Intentional nostalgia: a guide

Simple cookies, incredible delight.

A few years ago, a coworker brought in a box of cookies his grandmother had sent him that were exactly like ones my grandmother used to bake. The moment I opened the bag, saw and smelled them, I was transported back into my grandmother’s kitchen, to when I was a child and she baked them weekly. They were just as tasty as I remembered, and I was grateful not just for the cookie but for the happy memories it brought. When he brought me those same cookies again a few months later, they were just as tasty, but the nostalgic wave had subsided significantly. Nostalgia is a beautiful thing, but it’s a button that cannot be pushed too many times.   

Lately it seems that too many products have been trying to mobilize nostalgia-as-a-feature too often and as a blatant way to increase sharing and engagement. Many social and photo apps have been around for over a decade, during which they have gathered many special moments which are often fun to revisit. Yet, evoking those nostalgic moments doesn’t always work. Here are a few things I’ve noticed about what works well:

  1. Make sure the moment is good one. Not every moment in our past is a happy one and, even if we shared it before, and creating an intentionally nostalgic can seem forced. Even what users willingly shared years ago may be painful today, such as the death of a loved one or the end of a relationship. I’ve found the better nostalgic moments understand that an use some connection to the present to make assumptions about the past. For example, Google Photos deals with this really well with their “Then & Now” collage because it uses current information to bring up the past. Understanding that if I took a photo of Joe today, I’m probably OK with seeing Joe 8 years ago.

    One week on Facebook: memories, a friendversary and a month in review.

  2. Don’t overdo it. Google Photos surfaces nice moments in their “Rediscover this day” collages, but when I receive such reminders every day, it gets old. Even though I love seeing my family members change throughout the years, that’s a button that can’t be pushed that often. Likewise for Facebook, where this week I got reminders of my Memories on Facebook, of a post I shared two years ago, my October Memories, and a Friendversary, which really has no meaning for me because we became friends long before.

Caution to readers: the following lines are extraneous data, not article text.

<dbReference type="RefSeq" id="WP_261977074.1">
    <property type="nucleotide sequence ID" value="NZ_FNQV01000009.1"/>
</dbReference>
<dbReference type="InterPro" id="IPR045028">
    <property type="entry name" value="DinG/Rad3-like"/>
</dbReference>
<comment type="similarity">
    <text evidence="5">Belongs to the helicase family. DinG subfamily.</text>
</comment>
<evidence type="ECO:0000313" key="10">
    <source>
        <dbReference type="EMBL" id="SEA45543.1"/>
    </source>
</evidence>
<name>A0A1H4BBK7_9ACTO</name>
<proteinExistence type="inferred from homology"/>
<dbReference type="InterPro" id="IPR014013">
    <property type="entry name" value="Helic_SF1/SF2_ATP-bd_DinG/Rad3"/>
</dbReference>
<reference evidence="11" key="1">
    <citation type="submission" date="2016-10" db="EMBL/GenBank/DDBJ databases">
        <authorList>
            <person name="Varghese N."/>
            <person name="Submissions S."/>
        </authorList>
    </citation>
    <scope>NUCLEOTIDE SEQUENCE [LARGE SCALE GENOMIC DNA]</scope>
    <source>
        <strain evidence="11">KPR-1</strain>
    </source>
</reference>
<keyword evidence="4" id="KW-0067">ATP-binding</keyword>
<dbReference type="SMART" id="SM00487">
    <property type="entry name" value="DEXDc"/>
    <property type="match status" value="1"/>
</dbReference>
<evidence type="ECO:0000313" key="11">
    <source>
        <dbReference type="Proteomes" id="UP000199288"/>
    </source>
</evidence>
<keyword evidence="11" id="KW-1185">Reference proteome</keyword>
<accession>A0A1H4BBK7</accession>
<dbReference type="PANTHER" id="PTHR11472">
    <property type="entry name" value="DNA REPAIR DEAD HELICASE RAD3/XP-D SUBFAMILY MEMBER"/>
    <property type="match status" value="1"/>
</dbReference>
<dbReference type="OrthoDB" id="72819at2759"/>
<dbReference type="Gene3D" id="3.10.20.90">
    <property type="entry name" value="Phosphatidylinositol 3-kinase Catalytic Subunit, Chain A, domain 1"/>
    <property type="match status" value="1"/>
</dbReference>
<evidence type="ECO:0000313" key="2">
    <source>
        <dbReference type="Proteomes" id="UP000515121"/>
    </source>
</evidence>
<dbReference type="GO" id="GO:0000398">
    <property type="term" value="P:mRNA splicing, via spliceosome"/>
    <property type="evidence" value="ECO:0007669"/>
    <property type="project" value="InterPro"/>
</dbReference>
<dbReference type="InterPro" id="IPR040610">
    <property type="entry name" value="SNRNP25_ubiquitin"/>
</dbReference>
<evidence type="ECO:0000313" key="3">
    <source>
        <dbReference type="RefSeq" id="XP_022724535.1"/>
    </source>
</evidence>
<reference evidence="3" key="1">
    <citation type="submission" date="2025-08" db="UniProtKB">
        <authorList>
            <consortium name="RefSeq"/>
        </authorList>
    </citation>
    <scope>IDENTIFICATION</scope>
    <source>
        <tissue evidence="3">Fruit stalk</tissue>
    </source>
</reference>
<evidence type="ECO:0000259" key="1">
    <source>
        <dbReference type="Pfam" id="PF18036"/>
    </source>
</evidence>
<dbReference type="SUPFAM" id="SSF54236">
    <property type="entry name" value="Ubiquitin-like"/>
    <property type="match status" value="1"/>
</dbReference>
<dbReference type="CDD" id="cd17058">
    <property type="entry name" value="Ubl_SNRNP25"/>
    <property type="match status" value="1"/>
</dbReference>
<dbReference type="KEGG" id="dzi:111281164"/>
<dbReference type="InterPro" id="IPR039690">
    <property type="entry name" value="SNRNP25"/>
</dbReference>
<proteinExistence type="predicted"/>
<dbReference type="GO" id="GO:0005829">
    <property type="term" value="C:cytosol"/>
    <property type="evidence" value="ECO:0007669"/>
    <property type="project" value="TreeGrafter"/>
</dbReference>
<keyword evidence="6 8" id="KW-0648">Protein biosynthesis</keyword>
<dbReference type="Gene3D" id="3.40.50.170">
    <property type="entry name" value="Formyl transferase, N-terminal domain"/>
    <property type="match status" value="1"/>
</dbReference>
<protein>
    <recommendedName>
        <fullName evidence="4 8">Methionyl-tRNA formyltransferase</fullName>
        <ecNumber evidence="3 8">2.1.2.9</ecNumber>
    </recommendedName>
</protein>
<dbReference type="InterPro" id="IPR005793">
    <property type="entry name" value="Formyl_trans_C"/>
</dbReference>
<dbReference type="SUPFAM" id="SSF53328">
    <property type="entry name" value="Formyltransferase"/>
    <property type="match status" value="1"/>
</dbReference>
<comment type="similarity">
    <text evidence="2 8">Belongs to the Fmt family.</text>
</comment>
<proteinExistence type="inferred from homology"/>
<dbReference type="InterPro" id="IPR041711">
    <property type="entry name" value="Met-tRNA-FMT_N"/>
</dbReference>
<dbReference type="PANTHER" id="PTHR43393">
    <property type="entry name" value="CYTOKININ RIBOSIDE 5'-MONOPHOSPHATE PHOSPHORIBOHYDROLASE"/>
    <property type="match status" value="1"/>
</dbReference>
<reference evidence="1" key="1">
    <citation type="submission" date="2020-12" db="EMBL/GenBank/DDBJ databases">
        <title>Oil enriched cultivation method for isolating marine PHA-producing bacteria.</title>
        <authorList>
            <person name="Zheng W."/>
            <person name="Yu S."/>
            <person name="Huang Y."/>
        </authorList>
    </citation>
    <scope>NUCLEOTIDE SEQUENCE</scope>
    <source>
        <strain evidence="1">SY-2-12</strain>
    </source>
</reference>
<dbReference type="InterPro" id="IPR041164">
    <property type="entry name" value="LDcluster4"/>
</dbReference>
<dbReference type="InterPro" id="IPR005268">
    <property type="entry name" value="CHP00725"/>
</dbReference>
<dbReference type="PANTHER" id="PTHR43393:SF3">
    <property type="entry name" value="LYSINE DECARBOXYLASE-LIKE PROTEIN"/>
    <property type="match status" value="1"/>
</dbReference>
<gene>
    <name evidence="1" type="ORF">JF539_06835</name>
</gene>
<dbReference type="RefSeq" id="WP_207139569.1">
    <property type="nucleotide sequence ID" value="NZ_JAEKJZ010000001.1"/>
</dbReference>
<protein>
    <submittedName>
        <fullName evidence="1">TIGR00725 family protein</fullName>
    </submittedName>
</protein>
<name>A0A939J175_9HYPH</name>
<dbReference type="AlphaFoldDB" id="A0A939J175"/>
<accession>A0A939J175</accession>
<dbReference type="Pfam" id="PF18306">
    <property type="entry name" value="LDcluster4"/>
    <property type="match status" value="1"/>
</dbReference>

Nostalgic for a salad?

  3. A reminder of a significant moment. This requires some knowledge of what makes a moment special, but offhand I’d include important people during special occasions like birthdays, weddings, first days of school, and holidays. I’m in awe of Google Photo’s ability to recognize members of my extended family across time, and would like them to use that to generate reminders. I’m a bit confused by why they would choose to send me a photo of a salad from three years ago.
  4. Going beyond reminders and notifications and include flashbacks as part of the user experience, where users can be part of a process that unobtrusively offers nostalgic moments that they choose to explore. One great example of this approach is how photobook/card/calendar creators enjoy the process because it involves choosing photos from events that gave them joy in the past. Spotify and other music apps do this as well when offering playlists of specific decades, and focused on themes from those decades. Netflix might do this better by offering movies and TV shows by decades prompting a weekend full of all your teen flicks.

Bottom line I think that yes, products can harness nostalgia and the goodwill it generates, but please, do so tastefully and sparingly. When the user feels, as I sometimes do, that it’s all done to manipulate them into social action, it generates impatience and ire more than goodwill. Less is more.

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